2. Adam Levine - Maroon 5 singer - Manger: Career Artist Management - 1100 Glendon Avenue, Suite 1100 | Los Angeles, CA 90024 | 310.776.7640 (p) | 310.776.7659 (f)
3. Jack Black - Agent: WME 1325 Avenue Of The Americas, New York, NY 10019 T.212.586.5100 F.212.246.3583
4. Meryl Streep - Publicist: Leslee Dart. Dart Group. 90 Park Avenue. 19th Floor. New York, NY 10016. Phone: 212-277-7555.
5. Viola Davis - Agent: Agency for the Performing Arts (APA) 45 West 45th St. 4th floor, New York, NY 10036 T. 212.687.0092 F. 212.245.5062
6. Morgan Freeman - Publicist: Stan Rosenfield and Associates, Inc., 2029 Century Park E., Suite 1190, Los Angeles, CA 90067, USA. Phone: (310) 286-7474, Fax: (310) 286-2255.
7. Josh Groban
8. Maggie Gyllenhaal (last, but not least)

Friday, August 3, 2012

August 3, 2012: Question of the Day

How could the approximate $46 million spent on testing in Indiana be better spent?
If we divide $46 million by $50,000 per teacher, that could equal 920 additional teachers.
Since there are 152 school districts in Indiana, that could mean that there could be about 6 additional teachers per district who could be targeted towards early childhood education (or wherever the districts might need them).


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Thursday, August 2, 2012

Desire to Learn or Need to Achieve?

...from Live Long and Prosper
Desire to Learn or Need to Achieve?

When I was growing up my parents assured me that it didn't matter what career I chose, as long as it was something I wanted to do. In high school I focused on music and was convinced that I was destined for a musical career. I entered college as a music major, and quickly learned the difference between talent and ability (I had the latter, but not the former). I needed a change of direction.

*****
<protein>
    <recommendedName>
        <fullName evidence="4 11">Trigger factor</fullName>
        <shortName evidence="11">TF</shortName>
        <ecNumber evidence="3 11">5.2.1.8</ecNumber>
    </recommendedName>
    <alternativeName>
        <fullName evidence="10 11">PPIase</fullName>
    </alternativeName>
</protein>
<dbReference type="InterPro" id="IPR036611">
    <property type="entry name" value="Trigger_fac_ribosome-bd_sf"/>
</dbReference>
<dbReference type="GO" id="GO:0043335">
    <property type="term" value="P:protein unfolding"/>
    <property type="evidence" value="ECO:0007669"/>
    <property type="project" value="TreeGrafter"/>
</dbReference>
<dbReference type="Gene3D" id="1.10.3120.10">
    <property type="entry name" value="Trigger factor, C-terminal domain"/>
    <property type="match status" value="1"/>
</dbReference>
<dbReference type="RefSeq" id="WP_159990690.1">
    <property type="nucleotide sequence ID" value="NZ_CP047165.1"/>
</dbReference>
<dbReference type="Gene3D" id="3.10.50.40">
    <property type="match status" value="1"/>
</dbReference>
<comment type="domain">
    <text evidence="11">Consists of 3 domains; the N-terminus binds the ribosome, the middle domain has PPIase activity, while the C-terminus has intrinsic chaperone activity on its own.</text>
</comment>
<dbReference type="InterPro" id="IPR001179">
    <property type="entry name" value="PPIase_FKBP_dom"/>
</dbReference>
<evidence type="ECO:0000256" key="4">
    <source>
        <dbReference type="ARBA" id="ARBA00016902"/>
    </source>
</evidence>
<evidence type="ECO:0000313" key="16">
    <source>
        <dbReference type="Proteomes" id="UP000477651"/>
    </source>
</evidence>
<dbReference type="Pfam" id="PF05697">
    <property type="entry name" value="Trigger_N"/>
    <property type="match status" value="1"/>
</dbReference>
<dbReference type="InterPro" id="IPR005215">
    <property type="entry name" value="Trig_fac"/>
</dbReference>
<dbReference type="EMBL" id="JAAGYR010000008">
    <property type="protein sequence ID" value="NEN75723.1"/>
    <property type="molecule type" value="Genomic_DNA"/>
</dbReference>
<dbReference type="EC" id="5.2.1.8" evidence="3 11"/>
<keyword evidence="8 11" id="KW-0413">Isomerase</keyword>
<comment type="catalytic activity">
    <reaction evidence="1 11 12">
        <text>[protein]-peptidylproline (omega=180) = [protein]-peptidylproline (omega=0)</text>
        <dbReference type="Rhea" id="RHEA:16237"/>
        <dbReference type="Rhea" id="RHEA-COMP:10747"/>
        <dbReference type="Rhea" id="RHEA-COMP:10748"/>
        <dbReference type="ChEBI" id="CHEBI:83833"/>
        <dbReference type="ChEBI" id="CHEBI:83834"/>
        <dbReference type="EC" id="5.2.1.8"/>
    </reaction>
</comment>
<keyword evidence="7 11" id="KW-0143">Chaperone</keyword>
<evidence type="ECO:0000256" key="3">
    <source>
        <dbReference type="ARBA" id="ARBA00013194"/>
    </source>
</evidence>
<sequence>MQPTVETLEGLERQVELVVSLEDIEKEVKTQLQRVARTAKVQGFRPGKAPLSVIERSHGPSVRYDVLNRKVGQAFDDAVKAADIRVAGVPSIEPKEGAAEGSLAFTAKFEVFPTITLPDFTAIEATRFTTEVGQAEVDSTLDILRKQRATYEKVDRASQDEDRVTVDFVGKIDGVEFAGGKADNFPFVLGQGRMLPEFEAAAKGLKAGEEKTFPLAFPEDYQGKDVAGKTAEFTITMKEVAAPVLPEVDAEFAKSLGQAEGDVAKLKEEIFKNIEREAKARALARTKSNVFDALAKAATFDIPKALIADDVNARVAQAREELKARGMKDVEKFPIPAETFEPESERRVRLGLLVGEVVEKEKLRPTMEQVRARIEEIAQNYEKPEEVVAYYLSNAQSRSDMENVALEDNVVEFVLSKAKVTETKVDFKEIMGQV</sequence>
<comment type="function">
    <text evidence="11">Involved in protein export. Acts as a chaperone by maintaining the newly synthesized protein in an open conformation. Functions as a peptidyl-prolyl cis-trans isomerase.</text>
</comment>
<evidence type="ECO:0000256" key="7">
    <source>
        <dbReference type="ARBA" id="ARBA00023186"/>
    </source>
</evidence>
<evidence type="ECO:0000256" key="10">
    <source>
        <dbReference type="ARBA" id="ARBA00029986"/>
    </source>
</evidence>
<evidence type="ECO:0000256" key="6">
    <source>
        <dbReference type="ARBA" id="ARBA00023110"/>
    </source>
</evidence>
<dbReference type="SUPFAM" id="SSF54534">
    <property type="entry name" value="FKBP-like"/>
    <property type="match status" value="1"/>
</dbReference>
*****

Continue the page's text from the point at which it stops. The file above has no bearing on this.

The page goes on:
After floundering in the College of Arts and Sciences for a while I graduated with a bachelors degree in Religious Studies which, like a degree in Philosophy, Sociology, History or any one of a dozen other "Liberal Arts" degrees, didn't prepare me for any "job" or career. So after graduation I gravitated back to music, something I knew and loved, and began working at retail music stores.

When my oldest child was born I became interested in child development. I returned to school and got my teaching certificate and a Masters degree in elementary education.

After teaching primary grades for 17 of my first 19 years as an educator I had the opportunity to work with students who were having difficulty learning. Like most teachers I spent extra hours focused on the students who were having difficulty in my class. When I had the opportunity to work with those students in a pull out program I took it. During the last 16 years of my career I worked with students who needed help in (mostly) reading and for 7 of those years I was a Reading Recovery teacher.

Throughout my own childhood and even into college I had difficulty with reading, so when I began teaching I worked hard to analyze where students were having difficulty. I became a passionate supporter of struggling students. It's clear that the interest I showed for those students was, at least in part, because of my own difficulties.